Published January 15, 2014
From dossiers to Dutch auctions, the murky market for stolen information is a cross between a James Bond flick and a Persian bazaar. And your personal information is likely on the sales floor.
“It’s about monetizing whatever you’ve got,” said Rodney Joffe, senior vice president and technologist at security consultancy Neustar.
After the mega breach of 70 million payment card records and another 40 million bits of personal information from discount retailer Target (TGT), cyber crooks have lots of sellable details at their disposal.
In fact, Larry Ponemon, chairman and founder of the Ponemon Institute that specializes in data privacy, reckons there is a veritable “flood of information” now available on the black market.
Next on the Auction Block: You
At face value, the data are worth surprisingly little. According to a report Ponemon compiled for FOX Business, one credit card record fetched about 97 cents on the black market in March 2013. The figure is down sharply from $1.49 in February 2012 and a whopping $26.06 in January 2006.
The glut of supply, it turns out, is putting pressure on prices, according to cyber experts.
“When you get this kind of volume, you can’t get as much money,” said Joffe, who has testified before Congress on cyber security issues. The thieves “can’t find enough people to sell them in blocks to generate all this money.”
The hackers, however, have found ways to capitalize on the surge of information seen in recent years.
One method they’ve found effective, according to Ponemon, who’s also briefed Congress on data security, is by “trading” information. For example, if one thief has an individual’s debit card pin number, and another is looking to obtain a separate person’s social security number, they might decide to swap the information on underground forums and chat rooms.
Digging into the data, medical records along with a health insurance ID card fetched $47.62 in Ponemon’s March survey, while social security numbers coupled with personally-identifiable information were worth $14.02, and debit card-pin-code combinations ran $9.55.
Taken together, the complete picture can be worth hundreds to thousands of dollars when sold in various venues, including electronic Dutch auctions.
“The more sensitive the data, the more it’s worth to cyber criminals,” said Ponemon. “That’s the crown jewel information to a criminal.”
A $760 Million Price Tag
Of course, the crooks’ gain comes at a hefty price to the targeted firms.
A separate survey by Ponemon estimates Target will face a cost of about $17 per swiped record – adding up to about $760.2 million at the end of the day. For perspective, the discount retailer earned $341 million on sales of $17.3 billion in the third quarter of 2013.
In comparison, fellow retailer TJX Group (TJX) paid in the order of $540 million in a hack attack that revealed around 40 million records, according to Ponemon’s survey.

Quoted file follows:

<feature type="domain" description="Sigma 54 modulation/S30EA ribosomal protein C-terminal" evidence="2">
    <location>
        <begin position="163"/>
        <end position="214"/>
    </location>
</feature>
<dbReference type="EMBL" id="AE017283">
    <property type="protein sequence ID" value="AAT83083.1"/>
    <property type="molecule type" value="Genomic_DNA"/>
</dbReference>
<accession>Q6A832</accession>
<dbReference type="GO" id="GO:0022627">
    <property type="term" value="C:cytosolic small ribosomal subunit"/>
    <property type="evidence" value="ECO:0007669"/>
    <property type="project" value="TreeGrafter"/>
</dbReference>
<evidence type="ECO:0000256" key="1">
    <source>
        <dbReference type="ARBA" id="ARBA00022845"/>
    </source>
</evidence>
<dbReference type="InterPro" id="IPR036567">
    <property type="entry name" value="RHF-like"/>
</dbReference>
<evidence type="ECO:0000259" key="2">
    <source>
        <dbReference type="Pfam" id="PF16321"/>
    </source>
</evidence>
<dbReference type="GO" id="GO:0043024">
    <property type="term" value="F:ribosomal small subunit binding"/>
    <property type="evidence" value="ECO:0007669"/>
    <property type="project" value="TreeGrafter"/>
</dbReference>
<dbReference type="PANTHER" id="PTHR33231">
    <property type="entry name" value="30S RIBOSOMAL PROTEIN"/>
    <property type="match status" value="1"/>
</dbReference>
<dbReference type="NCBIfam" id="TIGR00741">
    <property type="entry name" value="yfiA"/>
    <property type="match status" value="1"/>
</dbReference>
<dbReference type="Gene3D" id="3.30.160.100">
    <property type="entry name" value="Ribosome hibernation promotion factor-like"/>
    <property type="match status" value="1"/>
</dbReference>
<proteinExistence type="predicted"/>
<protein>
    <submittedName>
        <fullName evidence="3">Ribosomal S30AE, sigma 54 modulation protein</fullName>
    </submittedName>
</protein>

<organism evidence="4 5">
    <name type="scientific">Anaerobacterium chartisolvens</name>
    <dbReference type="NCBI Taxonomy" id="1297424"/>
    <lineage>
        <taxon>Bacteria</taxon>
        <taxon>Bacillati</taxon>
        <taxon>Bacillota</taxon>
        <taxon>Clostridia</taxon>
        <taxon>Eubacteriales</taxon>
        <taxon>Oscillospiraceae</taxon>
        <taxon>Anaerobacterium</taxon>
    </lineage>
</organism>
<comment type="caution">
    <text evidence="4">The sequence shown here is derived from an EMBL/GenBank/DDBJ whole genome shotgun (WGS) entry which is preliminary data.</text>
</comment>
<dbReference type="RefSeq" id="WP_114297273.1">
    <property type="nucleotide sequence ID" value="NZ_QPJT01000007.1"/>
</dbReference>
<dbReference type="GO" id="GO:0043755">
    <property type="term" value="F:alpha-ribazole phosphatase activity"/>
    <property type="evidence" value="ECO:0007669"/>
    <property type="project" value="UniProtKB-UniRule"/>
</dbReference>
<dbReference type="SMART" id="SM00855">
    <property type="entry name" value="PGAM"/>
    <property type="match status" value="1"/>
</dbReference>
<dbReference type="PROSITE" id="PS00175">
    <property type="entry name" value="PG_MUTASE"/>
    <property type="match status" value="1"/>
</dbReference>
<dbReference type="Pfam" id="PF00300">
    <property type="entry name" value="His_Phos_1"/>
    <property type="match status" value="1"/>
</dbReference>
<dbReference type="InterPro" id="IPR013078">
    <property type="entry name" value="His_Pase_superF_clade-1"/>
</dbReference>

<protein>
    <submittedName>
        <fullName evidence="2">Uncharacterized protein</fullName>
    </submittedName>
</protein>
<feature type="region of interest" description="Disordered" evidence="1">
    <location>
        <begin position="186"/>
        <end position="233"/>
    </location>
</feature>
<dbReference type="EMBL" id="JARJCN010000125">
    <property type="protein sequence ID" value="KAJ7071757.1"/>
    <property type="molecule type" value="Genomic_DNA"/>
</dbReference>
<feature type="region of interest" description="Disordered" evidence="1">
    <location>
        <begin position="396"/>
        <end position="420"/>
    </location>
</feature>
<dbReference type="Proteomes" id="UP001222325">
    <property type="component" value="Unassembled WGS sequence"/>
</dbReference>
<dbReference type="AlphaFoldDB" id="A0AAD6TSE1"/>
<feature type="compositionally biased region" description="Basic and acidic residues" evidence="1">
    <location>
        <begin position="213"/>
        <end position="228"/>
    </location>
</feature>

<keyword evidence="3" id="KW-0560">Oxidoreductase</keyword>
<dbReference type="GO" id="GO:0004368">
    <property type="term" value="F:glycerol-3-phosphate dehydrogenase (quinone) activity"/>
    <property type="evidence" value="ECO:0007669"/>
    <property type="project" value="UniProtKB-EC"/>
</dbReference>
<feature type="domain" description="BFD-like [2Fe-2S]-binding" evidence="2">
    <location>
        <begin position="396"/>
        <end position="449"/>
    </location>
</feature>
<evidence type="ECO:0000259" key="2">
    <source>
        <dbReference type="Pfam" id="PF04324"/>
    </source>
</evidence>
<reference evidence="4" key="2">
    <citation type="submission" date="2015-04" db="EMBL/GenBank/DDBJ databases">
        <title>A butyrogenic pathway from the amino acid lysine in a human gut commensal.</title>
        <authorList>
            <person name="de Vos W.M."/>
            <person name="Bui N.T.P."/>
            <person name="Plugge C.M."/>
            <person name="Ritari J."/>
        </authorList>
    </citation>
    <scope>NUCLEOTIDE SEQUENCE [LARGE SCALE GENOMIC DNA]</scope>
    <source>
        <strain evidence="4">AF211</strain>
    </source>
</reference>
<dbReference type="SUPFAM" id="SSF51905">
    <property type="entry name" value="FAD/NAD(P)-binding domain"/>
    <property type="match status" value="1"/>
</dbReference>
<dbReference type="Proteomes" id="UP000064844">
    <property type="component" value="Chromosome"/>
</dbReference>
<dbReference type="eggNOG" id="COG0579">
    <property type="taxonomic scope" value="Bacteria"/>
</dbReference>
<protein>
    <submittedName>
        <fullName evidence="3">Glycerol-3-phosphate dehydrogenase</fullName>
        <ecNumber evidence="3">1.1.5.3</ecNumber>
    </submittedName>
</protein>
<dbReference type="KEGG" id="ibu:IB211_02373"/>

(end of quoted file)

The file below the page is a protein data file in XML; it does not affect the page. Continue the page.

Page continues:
The per-capita cost of suffering a breach actually falls as the scope widens. In fact, more frequent breaches in the 100,000-record area tend to cost $188 per piece of data stolen. That’s because many of the costs retailers face are fixed. For example, setting up a 24/7 call center is generally required even for the smaller breaches. Other costs are variable, like litigation expenses and the cost to replace payment cards that financial institutions try to pass on to the retailer, according to Ponemon.
The buck doesn’t stop with the retailers, or the financial instructions, or even the insurers.
“At the end of the day, it will be passed on to the (consumer),” said Joffe.
Nothing is Really Secure
Joffe said he expects an increase in credit card fees, higher insurance premiums and potentially a reduction of credit generally as the rate of data snafus swells.
Perhaps most ominously, the cyber security experts said breaches are becoming unavoidable across the board despite even the best defense. Joffe said a system leveraging microchips in credit cards that is favored in Europe could make the situation better, but, even then, the Target situation may have been inevitable.
Many cyber security companies are advising clients to focus on stemming the effects of the attack as opposed to outright blocking it.
Joffe compared the situation to a missile. A country can’t stop the weapon from being launched, but it can work swiftly to mitigate the effect afterwards. He said in the case of Target, even the best security might not have been enough to stop the hackers in their tracks. He said the retailer’s bigger fault was how long it waited to disclose the information and halt the compromise.
“Anyone who tells you their systems are secure is delusional or lying,” he warned.